"I was wondering if you had any suggestions on how to keep track of the beads in the first couple of rows. My beads always slip around and I end up threading through the wrong beads. I use a toilet paper roll to keep them straight with tubular peyote but can't figure out what to do with flat. Any help would be greatly appreciated."
I do have suggestions! I have two different methods that could help. So this is for you, Amber.
Before I talk about the two methods I recommend for starting the Flat Peyote stitch, I'd like to point out that anyone who is not familiar with the flat, even-count Peyote stitch really should practice making the swatches I talk about in my earlier tutorials. Start with Tutorial: Beadweaving the Peyote Stitch. It will be easiest to learn if you make those practice swatches with 6/0 beads.
What I'm talking about here is how to work the first few rows in a real project, where you're probably using smaller beads.
I think that the easiest way to start a Flat Peyote project is to use 3 different colors--a separate color for each of the first 3 rows. Well, I'm sure some of you are rolling your eyes and saying, "But what if I don't want to use different colors?" Trust me! Use 3 different colors for the first 3 rows. Make your third row the color (or pattern of colors) that you want all of your work to be, then continue stitching rows in that same color (or pattern of colors). The first two rows are only temporary--the third row will become the real first row of your piece.
|Temporary Row 3 is complete. Try to keep the beads snug and don't forget to turn the piece to begin Temporary Row 4.|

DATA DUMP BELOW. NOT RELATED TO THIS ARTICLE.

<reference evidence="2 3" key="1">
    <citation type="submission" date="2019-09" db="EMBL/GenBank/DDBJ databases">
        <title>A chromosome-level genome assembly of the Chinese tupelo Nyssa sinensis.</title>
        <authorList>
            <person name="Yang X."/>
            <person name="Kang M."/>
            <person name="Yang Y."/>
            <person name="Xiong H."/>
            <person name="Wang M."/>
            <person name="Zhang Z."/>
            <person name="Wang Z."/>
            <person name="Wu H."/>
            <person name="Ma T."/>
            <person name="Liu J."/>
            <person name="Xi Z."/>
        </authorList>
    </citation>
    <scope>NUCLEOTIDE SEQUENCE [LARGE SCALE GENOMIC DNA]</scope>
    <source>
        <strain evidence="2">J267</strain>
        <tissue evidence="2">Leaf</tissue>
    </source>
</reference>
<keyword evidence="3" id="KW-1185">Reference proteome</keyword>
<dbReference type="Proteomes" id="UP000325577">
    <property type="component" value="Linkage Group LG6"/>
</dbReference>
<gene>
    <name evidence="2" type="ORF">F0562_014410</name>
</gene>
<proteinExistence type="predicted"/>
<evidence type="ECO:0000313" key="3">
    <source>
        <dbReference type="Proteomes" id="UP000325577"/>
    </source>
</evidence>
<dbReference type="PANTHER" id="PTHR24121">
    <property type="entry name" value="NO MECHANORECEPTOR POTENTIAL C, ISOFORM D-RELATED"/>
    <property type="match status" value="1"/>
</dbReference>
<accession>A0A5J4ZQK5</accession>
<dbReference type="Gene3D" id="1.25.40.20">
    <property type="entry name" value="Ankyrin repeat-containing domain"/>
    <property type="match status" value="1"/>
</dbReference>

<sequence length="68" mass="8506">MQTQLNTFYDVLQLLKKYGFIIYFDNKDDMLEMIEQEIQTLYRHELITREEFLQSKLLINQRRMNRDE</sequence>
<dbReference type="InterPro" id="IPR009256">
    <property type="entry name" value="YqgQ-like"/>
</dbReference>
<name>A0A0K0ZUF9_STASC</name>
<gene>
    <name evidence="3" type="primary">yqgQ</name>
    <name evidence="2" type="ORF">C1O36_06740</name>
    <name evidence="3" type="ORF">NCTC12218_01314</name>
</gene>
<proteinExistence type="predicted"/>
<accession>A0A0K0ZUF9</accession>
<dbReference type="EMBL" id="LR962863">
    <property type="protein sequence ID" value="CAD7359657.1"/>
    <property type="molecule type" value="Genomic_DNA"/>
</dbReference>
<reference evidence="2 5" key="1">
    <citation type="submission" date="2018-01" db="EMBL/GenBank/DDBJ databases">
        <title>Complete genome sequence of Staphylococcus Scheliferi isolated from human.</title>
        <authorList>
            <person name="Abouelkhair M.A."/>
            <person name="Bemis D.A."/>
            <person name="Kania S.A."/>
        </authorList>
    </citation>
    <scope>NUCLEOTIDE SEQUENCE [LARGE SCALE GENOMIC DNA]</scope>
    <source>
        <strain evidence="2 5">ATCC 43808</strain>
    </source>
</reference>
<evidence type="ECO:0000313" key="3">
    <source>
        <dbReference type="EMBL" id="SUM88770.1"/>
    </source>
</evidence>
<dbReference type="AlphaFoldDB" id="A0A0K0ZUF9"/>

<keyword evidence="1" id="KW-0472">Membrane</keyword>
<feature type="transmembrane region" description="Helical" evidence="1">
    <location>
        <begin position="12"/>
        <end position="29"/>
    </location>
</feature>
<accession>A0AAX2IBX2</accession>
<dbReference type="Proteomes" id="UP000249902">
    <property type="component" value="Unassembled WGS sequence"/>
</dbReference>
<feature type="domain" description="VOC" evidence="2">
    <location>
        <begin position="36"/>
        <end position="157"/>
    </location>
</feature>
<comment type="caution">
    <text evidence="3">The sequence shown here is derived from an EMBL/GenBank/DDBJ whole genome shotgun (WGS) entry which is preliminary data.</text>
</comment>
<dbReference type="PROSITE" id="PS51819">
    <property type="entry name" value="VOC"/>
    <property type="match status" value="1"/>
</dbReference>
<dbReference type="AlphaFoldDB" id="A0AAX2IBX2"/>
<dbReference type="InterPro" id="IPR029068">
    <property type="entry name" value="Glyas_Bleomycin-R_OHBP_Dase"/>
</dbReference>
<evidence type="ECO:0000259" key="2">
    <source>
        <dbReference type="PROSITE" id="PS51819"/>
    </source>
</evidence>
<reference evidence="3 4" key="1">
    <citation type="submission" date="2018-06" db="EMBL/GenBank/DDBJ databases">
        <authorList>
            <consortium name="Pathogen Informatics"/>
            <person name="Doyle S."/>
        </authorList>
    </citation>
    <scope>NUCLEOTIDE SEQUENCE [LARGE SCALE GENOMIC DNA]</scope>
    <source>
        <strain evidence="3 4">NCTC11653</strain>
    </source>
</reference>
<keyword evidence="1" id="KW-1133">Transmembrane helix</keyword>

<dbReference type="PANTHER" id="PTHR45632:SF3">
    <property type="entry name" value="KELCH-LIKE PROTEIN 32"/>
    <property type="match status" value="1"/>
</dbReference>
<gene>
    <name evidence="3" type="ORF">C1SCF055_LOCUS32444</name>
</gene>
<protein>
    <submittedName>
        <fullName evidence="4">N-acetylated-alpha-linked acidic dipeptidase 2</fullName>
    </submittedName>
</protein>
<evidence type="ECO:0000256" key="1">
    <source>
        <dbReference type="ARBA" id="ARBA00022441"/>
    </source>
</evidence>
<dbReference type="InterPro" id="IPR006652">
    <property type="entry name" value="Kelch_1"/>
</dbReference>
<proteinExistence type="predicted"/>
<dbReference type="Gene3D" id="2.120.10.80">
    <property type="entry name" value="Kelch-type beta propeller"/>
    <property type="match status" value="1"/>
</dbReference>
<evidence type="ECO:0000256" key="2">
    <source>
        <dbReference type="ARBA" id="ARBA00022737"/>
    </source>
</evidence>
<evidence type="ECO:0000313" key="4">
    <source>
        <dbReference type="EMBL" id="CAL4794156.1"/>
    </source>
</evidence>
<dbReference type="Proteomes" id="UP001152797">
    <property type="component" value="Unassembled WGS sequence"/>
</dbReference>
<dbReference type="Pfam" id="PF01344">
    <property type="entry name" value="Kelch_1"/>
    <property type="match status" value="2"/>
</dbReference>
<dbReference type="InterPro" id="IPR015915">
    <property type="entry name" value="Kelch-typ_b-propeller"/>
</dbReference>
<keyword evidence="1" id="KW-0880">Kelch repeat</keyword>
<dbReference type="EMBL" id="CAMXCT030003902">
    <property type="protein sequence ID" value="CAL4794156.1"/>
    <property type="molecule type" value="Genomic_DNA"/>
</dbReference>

|Temporary Row 4 is complete. At this point, your beads may look messy. Just try to keep them snug. Smaller beads, especially cylinder beads, will fit together better and look much neater.|
|Temporary Row 5 is complete.|
|Temporary Row 6 is complete.|
|You can see that the pink Stop Bead, the green beads from Temporary Row 1, and the red beads from Temporary Row 2 have all been removed. This leaves 5 complete rows of blue beads.|
|There are now 9 rows of blue beads. Oops, there's a defective bead in this piece. Make sure you check your beads so you don't end up something like this in your work.|
In this case you may use the same color beads in all your rows. In addition to your stitching needle, you'll either need a piece of wire that will fit through your beads or an extra long unthreaded needle. I've used a piece of copper wire.
Beware--that same wire that will help you keep the rows separated can also get your thread wrapped around it as you stitch.
|Here I've picked up a red Stop Bead and then the first two rows of beads for my piece. Then I turned my piece in preparation for the next step, because I work from right to left.|
|I've run my wire through the Row 1 Beads. This isolates them from the Row 2 beads, making it easier to see which beads are in Row 2, which are called the "up" beads.|
|Now pick up a bead and run the needle through the first "up" bead in Row 2. Repeat this until you complete the row. Turn your work in preparation for stitching the next row.|
|Continue stitching rows until you have enough work to hold onto comfortably. Then slide the needle or wire out of Row 1.|
Try both methods and see which one you prefer.
If anyone else knows another way to make it easy to begin the Flat Peyote stitch, we'd love to hear about it.
One more thing. I mentioned above that Fireline won't slip around like nylon thread will. Fireline is great for bead weaving because it "grips" and doesn't slip. Personally, I don't like to use nylon thread for bead weaving because it slips and makes it hard to snug up the beads.
On the other hand, if I'm making fringe, nylon is my thread of choice. It is much more supple and won't stiffen up like Fireline will.